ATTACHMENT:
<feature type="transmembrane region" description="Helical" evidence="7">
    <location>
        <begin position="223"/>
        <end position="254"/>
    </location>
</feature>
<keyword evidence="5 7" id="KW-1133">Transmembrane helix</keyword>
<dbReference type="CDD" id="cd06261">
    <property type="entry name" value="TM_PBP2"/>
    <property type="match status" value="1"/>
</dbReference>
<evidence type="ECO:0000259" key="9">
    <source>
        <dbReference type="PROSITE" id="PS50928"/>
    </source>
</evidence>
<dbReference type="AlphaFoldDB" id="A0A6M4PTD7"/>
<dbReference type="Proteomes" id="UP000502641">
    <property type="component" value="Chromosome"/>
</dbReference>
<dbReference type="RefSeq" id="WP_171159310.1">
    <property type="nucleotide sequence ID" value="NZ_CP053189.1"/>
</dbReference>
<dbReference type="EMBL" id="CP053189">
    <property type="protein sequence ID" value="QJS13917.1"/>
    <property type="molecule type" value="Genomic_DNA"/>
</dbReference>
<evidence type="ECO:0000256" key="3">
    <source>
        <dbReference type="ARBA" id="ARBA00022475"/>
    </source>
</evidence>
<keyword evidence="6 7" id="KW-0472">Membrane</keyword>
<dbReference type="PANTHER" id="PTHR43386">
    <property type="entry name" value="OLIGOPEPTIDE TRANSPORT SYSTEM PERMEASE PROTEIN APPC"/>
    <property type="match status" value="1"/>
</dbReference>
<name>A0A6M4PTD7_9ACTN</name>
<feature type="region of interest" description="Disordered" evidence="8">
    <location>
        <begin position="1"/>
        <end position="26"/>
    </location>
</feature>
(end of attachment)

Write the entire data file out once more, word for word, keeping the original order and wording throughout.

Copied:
<feature type="transmembrane region" description="Helical" evidence="7">
    <location>
        <begin position="223"/>
        <end position="254"/>
    </location>
</feature>
<keyword evidence="5 7" id="KW-1133">Transmembrane helix</keyword>
<dbReference type="CDD" id="cd06261">
    <property type="entry name" value="TM_PBP2"/>
    <property type="match status" value="1"/>
</dbReference>
<evidence type="ECO:0000259" key="9">
    <source>
        <dbReference type="PROSITE" id="PS50928"/>
    </source>
</evidence>
<dbReference type="AlphaFoldDB" id="A0A6M4PTD7"/>
<dbReference type="Proteomes" id="UP000502641">
    <property type="component" value="Chromosome"/>
</dbReference>
<dbReference type="RefSeq" id="WP_171159310.1">
    <property type="nucleotide sequence ID" value="NZ_CP053189.1"/>
</dbReference>
<dbReference type="EMBL" id="CP053189">
    <property type="protein sequence ID" value="QJS13917.1"/>
    <property type="molecule type" value="Genomic_DNA"/>
</dbReference>
<evidence type="ECO:0000256" key="3">
    <source>
        <dbReference type="ARBA" id="ARBA00022475"/>
    </source>
</evidence>
<keyword evidence="6 7" id="KW-0472">Membrane</keyword>
<dbReference type="PANTHER" id="PTHR43386">
    <property type="entry name" value="OLIGOPEPTIDE TRANSPORT SYSTEM PERMEASE PROTEIN APPC"/>
    <property type="match status" value="1"/>
</dbReference>
<name>A0A6M4PTD7_9ACTN</name>
<feature type="region of interest" description="Disordered" evidence="8">
    <location>
        <begin position="1"/>
        <end position="26"/>
    </location>
</feature>